After you define the overworld, now define the linear “dungeons” that expand on specific concepts. These “dungeons” could be literal areas that you explore that are specifically about a particular idea, or they could just be quests that you go on which help to expand this aspect of the story. Control gives us a quest that leads us to a specific area for a specific purpose and as we approach that area we get a reinforcement of the area’s events, be that sentient mold or piles of clocks. You are always given the quest when you’re somewhere else, giving you motivation to explore for a while before you go to the linear sequence. By the time you reach the linear quest moment, you’ve been prepared, and you’re ready for linear curation. Control has a few discrete “dungeons” throughout the game, where you’ll go down a particular hallway and reality will bend and leave you in an isolated space full of puzzles or battles, but most of its story happens in spaces that start off as linear sequences and eventually just become spaces you travel through in metroidvania fashion. The concept of “dungeons” is less about an isolated space away from the regular gameplay, and more about the linear, curated sequence that’s paced very specifically. 

No, really. Control does SUCH an amazing job of this. Go play it if you haven’t.


Ok, you say, that’s all great and everything, but how do I use this structure in a production? Well, I’m glad you asked. Start by breaking your story into chunks. Most people will have an Act One, Act Two, Act Three, and that’s a solid place to start. Have a specific narrative purpose to each of those. Act One: “The orc army is attacking”. Act Two “The army has attacked and now we must fight back”. Act Three: “We’ve won, but at what cost”. Once those over-arching elements are defined, carry them down into the smaller elements within them. Any quest in Act One should be all about the impending attack. Maybe you scout for information, maybe you sabotage them, maybe you convert some of their troops to your side or negotiate for peace. Whatever happens within a story sequence should mirror the overall theme of that sequence. When it’s time to move onto the next Act, discard the quests from Act One. Do this by making it obvious that you can’t go back, once the orc army has attacked, there’s no point in scouting anymore, right? But you can have quests that span multiple acts, Mrs Poppowitz’s pet cat needs to be saved, and it doesn’t matter if the orcs have attacked or not, the poor thing is still just going to be stuck up in that tree. These sorts of quests don’t need to relate to the specific themes of an act, but should certainly expand the story as a whole or serve some functional purpose (fun is a valid purpose, btw). As long as most of what a player experiences in the game pushes the story forward, having a sprinkle of world-building quests available will rarely be a bad thing for your players.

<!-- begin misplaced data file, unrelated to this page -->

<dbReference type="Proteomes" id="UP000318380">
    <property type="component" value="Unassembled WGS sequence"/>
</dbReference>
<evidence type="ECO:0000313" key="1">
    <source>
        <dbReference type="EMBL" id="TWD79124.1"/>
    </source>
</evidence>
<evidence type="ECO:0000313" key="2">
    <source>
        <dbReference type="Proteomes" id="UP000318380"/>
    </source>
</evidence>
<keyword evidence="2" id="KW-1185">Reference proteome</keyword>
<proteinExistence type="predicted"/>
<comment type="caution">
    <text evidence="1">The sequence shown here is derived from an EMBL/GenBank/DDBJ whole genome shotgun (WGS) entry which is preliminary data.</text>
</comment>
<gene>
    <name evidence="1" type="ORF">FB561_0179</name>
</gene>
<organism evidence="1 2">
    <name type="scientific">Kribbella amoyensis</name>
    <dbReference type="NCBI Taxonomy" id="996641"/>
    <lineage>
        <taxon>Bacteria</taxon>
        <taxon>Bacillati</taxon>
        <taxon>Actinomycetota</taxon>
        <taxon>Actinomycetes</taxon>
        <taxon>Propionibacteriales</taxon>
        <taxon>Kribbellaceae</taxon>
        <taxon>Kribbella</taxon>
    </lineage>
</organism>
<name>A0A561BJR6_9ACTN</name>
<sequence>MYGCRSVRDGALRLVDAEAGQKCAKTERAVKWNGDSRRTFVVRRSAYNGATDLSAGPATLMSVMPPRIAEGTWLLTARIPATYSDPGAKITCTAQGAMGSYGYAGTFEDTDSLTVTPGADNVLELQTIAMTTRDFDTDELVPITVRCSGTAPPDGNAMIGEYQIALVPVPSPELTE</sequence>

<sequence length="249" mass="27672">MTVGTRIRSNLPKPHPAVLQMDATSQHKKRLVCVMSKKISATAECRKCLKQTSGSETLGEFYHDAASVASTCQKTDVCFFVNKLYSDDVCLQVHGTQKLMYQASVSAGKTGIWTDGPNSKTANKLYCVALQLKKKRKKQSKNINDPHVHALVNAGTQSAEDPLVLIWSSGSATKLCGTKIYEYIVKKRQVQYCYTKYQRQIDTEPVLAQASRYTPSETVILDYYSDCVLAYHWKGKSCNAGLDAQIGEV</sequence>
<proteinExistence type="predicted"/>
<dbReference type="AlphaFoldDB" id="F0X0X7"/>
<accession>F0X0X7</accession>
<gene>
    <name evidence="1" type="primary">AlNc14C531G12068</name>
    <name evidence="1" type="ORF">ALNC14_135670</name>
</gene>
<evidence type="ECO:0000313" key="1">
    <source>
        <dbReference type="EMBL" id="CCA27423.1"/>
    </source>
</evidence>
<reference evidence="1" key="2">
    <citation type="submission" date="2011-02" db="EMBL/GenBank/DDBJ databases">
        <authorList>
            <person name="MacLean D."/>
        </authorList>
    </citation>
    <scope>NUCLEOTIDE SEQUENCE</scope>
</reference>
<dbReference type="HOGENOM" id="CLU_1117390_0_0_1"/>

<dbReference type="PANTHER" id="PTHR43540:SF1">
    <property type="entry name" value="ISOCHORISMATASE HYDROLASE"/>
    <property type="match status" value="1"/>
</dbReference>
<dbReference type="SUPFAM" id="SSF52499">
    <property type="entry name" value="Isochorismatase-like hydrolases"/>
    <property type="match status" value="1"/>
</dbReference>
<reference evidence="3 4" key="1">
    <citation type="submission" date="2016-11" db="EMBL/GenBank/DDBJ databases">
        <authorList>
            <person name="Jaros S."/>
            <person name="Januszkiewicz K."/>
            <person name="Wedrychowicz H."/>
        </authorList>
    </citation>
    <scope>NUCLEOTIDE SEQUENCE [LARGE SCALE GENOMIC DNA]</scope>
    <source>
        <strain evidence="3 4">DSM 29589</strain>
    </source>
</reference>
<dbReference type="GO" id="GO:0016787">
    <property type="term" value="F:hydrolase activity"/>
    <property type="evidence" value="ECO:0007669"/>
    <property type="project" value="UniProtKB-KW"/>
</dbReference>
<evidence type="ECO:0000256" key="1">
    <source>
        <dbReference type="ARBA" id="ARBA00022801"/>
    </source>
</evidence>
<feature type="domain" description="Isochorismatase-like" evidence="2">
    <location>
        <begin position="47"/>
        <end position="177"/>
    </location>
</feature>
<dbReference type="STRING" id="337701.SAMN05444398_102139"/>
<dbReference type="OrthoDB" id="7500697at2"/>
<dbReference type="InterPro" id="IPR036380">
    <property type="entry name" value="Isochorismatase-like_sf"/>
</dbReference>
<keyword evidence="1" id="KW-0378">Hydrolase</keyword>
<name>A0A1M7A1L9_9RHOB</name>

So the key takeaways:
 

  • Define the ‘overworld’ where your story beat is happening.
  • Fill that ‘overworld’ with things that move its specific story forward.
  • Use neighboring spaces as transitions from beat to beat.
  • Break up the ‘overworld’ with specific, curated ‘dungeon’ sequences.

 

And that’s that! Hopefully this has in some way illuminated a dark corner of your mind. If not, I apologize and will try to do better next time. Until then, thanks for reading!